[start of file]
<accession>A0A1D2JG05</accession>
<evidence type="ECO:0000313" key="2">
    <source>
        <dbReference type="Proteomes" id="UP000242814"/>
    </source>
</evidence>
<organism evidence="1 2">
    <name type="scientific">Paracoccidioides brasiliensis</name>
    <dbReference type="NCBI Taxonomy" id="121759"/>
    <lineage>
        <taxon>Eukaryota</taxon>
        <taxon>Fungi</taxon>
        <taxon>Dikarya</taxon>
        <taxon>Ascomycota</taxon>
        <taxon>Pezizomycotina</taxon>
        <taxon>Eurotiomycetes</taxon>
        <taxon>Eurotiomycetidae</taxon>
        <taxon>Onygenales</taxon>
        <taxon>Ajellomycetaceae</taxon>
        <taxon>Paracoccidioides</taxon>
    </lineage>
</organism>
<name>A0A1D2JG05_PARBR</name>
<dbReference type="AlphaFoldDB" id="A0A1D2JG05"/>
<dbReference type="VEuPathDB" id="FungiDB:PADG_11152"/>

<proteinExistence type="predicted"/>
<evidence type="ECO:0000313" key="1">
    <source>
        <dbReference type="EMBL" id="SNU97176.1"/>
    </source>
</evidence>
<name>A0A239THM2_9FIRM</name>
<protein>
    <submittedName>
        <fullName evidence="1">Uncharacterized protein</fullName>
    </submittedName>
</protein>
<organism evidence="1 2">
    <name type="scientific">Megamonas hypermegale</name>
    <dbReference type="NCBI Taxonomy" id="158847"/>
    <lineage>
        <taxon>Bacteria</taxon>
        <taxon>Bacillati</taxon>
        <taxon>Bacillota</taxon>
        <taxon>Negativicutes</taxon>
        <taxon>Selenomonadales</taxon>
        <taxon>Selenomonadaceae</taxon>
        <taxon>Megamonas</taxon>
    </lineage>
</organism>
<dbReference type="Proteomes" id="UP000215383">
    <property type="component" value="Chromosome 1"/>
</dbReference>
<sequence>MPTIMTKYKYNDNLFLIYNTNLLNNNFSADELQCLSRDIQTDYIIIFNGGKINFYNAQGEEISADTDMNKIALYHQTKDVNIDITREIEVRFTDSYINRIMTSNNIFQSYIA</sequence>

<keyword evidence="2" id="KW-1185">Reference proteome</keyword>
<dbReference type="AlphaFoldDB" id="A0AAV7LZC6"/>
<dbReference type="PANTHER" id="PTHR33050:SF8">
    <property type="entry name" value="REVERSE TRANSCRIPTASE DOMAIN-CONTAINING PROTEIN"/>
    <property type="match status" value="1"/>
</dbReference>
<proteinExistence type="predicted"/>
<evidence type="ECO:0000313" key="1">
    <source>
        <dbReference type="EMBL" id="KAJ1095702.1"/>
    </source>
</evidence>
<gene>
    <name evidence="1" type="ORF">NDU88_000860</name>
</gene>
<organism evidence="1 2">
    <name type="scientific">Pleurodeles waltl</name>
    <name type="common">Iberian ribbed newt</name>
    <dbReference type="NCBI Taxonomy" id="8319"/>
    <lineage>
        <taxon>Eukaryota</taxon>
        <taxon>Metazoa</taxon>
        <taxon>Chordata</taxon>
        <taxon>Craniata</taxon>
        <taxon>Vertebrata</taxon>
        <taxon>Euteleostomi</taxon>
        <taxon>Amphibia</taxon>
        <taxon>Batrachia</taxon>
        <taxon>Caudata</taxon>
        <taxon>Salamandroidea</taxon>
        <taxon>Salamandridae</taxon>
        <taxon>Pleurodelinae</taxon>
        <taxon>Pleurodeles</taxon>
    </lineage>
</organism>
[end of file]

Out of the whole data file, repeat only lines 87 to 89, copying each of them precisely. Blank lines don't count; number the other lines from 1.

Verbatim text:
        <taxon>Pleurodeles</taxon>
    </lineage>
</organism>